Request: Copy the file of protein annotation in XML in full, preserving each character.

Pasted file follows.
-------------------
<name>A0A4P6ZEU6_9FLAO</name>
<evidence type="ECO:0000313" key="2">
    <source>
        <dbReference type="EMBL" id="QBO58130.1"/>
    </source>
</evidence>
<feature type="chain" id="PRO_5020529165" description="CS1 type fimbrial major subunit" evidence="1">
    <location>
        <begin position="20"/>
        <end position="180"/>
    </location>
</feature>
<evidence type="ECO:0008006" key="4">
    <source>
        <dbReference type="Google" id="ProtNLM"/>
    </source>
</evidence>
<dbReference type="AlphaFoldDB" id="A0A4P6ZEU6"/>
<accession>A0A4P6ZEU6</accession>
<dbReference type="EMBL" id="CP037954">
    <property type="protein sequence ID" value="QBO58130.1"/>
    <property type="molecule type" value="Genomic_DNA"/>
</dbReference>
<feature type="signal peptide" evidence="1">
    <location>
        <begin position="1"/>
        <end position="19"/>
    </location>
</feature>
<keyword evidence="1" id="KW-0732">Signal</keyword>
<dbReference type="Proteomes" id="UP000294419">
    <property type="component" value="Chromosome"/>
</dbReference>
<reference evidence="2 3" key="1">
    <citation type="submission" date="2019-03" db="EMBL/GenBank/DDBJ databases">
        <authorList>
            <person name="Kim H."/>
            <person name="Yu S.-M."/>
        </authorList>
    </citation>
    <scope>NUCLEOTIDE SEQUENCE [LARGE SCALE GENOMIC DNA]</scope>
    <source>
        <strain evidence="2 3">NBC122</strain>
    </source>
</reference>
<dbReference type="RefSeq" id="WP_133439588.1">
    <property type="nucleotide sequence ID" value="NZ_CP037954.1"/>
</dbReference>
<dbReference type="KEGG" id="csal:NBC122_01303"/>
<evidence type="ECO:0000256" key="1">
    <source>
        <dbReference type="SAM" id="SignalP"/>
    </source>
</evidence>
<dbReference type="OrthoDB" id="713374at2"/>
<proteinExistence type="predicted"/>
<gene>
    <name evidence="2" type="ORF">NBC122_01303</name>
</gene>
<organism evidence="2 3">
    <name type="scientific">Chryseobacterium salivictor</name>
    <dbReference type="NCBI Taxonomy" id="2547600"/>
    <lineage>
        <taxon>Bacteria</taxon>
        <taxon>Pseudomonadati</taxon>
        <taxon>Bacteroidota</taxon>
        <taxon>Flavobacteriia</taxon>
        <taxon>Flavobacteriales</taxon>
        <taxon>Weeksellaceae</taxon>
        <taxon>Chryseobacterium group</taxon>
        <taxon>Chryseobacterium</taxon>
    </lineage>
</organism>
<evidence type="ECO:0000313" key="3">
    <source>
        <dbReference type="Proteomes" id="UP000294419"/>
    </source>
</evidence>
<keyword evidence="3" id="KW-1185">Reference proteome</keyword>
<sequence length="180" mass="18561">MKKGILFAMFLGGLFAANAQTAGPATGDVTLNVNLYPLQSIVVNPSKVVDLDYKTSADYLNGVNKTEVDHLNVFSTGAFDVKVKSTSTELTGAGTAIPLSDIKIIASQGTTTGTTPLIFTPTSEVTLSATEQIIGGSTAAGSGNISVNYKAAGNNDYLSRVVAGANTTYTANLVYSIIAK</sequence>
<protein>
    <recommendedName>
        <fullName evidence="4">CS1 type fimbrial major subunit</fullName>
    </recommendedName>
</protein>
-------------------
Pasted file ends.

<name>A0A4P6ZEU6_9FLAO</name>
<evidence type="ECO:0000313" key="2">
    <source>
        <dbReference type="EMBL" id="QBO58130.1"/>
    </source>
</evidence>
<feature type="chain" id="PRO_5020529165" description="CS1 type fimbrial major subunit" evidence="1">
    <location>
        <begin position="20"/>
        <end position="180"/>
    </location>
</feature>
<evidence type="ECO:0008006" key="4">
    <source>
        <dbReference type="Google" id="ProtNLM"/>
    </source>
</evidence>
<dbReference type="AlphaFoldDB" id="A0A4P6ZEU6"/>
<accession>A0A4P6ZEU6</accession>
<dbReference type="EMBL" id="CP037954">
    <property type="protein sequence ID" value="QBO58130.1"/>
    <property type="molecule type" value="Genomic_DNA"/>
</dbReference>
<feature type="signal peptide" evidence="1">
    <location>
        <begin position="1"/>
        <end position="19"/>
    </location>
</feature>
<keyword evidence="1" id="KW-0732">Signal</keyword>
<dbReference type="Proteomes" id="UP000294419">
    <property type="component" value="Chromosome"/>
</dbReference>
<reference evidence="2 3" key="1">
    <citation type="submission" date="2019-03" db="EMBL/GenBank/DDBJ databases">
        <authorList>
            <person name="Kim H."/>
            <person name="Yu S.-M."/>
        </authorList>
    </citation>
    <scope>NUCLEOTIDE SEQUENCE [LARGE SCALE GENOMIC DNA]</scope>
    <source>
        <strain evidence="2 3">NBC122</strain>
    </source>
</reference>
<dbReference type="RefSeq" id="WP_133439588.1">
    <property type="nucleotide sequence ID" value="NZ_CP037954.1"/>
</dbReference>
<dbReference type="KEGG" id="csal:NBC122_01303"/>
<evidence type="ECO:0000256" key="1">
    <source>
        <dbReference type="SAM" id="SignalP"/>
    </source>
</evidence>
<dbReference type="OrthoDB" id="713374at2"/>
<proteinExistence type="predicted"/>
<gene>
    <name evidence="2" type="ORF">NBC122_01303</name>
</gene>
<organism evidence="2 3">
    <name type="scientific">Chryseobacterium salivictor</name>
    <dbReference type="NCBI Taxonomy" id="2547600"/>
    <lineage>
        <taxon>Bacteria</taxon>
        <taxon>Pseudomonadati</taxon>
        <taxon>Bacteroidota</taxon>
        <taxon>Flavobacteriia</taxon>
        <taxon>Flavobacteriales</taxon>
        <taxon>Weeksellaceae</taxon>
        <taxon>Chryseobacterium group</taxon>
        <taxon>Chryseobacterium</taxon>
    </lineage>
</organism>
<evidence type="ECO:0000313" key="3">
    <source>
        <dbReference type="Proteomes" id="UP000294419"/>
    </source>
</evidence>
<keyword evidence="3" id="KW-1185">Reference proteome</keyword>
<sequence length="180" mass="18561">MKKGILFAMFLGGLFAANAQTAGPATGDVTLNVNLYPLQSIVVNPSKVVDLDYKTSADYLNGVNKTEVDHLNVFSTGAFDVKVKSTSTELTGAGTAIPLSDIKIIASQGTTTGTTPLIFTPTSEVTLSATEQIIGGSTAAGSGNISVNYKAAGNNDYLSRVVAGANTTYTANLVYSIIAK</sequence>
<protein>
    <recommendedName>
        <fullName evidence="4">CS1 type fimbrial major subunit</fullName>
    </recommendedName>
</protein>